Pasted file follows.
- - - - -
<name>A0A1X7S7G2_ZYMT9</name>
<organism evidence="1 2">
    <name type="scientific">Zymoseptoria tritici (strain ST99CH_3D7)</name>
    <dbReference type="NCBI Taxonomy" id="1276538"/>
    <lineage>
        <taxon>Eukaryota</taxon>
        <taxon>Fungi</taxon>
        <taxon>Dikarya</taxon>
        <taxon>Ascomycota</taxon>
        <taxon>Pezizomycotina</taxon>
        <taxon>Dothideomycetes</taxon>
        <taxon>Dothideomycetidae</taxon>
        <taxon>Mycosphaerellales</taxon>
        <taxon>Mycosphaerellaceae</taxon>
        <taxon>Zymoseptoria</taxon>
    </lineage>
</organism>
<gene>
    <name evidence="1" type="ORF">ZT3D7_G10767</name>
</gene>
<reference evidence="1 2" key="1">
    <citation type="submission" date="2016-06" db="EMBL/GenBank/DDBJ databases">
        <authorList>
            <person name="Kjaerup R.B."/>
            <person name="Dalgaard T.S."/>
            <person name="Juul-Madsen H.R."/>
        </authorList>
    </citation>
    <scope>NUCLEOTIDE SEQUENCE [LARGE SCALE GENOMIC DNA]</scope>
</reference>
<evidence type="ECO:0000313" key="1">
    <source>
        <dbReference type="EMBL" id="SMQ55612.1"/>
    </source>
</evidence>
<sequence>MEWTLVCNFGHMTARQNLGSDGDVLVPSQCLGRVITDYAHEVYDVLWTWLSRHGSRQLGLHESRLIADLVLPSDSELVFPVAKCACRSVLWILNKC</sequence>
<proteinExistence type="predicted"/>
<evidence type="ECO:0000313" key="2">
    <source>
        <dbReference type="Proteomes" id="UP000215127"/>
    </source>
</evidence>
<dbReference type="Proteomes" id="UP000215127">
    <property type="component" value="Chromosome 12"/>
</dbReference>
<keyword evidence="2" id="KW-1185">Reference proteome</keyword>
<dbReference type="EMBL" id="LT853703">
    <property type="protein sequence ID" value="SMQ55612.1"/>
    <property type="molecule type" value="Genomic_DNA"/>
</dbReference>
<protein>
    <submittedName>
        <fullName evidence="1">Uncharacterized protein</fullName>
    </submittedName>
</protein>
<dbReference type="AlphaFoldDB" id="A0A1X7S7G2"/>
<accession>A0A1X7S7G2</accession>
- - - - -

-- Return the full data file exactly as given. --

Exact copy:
<name>A0A1X7S7G2_ZYMT9</name>
<organism evidence="1 2">
    <name type="scientific">Zymoseptoria tritici (strain ST99CH_3D7)</name>
    <dbReference type="NCBI Taxonomy" id="1276538"/>
    <lineage>
        <taxon>Eukaryota</taxon>
        <taxon>Fungi</taxon>
        <taxon>Dikarya</taxon>
        <taxon>Ascomycota</taxon>
        <taxon>Pezizomycotina</taxon>
        <taxon>Dothideomycetes</taxon>
        <taxon>Dothideomycetidae</taxon>
        <taxon>Mycosphaerellales</taxon>
        <taxon>Mycosphaerellaceae</taxon>
        <taxon>Zymoseptoria</taxon>
    </lineage>
</organism>
<gene>
    <name evidence="1" type="ORF">ZT3D7_G10767</name>
</gene>
<reference evidence="1 2" key="1">
    <citation type="submission" date="2016-06" db="EMBL/GenBank/DDBJ databases">
        <authorList>
            <person name="Kjaerup R.B."/>
            <person name="Dalgaard T.S."/>
            <person name="Juul-Madsen H.R."/>
        </authorList>
    </citation>
    <scope>NUCLEOTIDE SEQUENCE [LARGE SCALE GENOMIC DNA]</scope>
</reference>
<evidence type="ECO:0000313" key="1">
    <source>
        <dbReference type="EMBL" id="SMQ55612.1"/>
    </source>
</evidence>
<sequence>MEWTLVCNFGHMTARQNLGSDGDVLVPSQCLGRVITDYAHEVYDVLWTWLSRHGSRQLGLHESRLIADLVLPSDSELVFPVAKCACRSVLWILNKC</sequence>
<proteinExistence type="predicted"/>
<evidence type="ECO:0000313" key="2">
    <source>
        <dbReference type="Proteomes" id="UP000215127"/>
    </source>
</evidence>
<dbReference type="Proteomes" id="UP000215127">
    <property type="component" value="Chromosome 12"/>
</dbReference>
<keyword evidence="2" id="KW-1185">Reference proteome</keyword>
<dbReference type="EMBL" id="LT853703">
    <property type="protein sequence ID" value="SMQ55612.1"/>
    <property type="molecule type" value="Genomic_DNA"/>
</dbReference>
<protein>
    <submittedName>
        <fullName evidence="1">Uncharacterized protein</fullName>
    </submittedName>
</protein>
<dbReference type="AlphaFoldDB" id="A0A1X7S7G2"/>
<accession>A0A1X7S7G2</accession>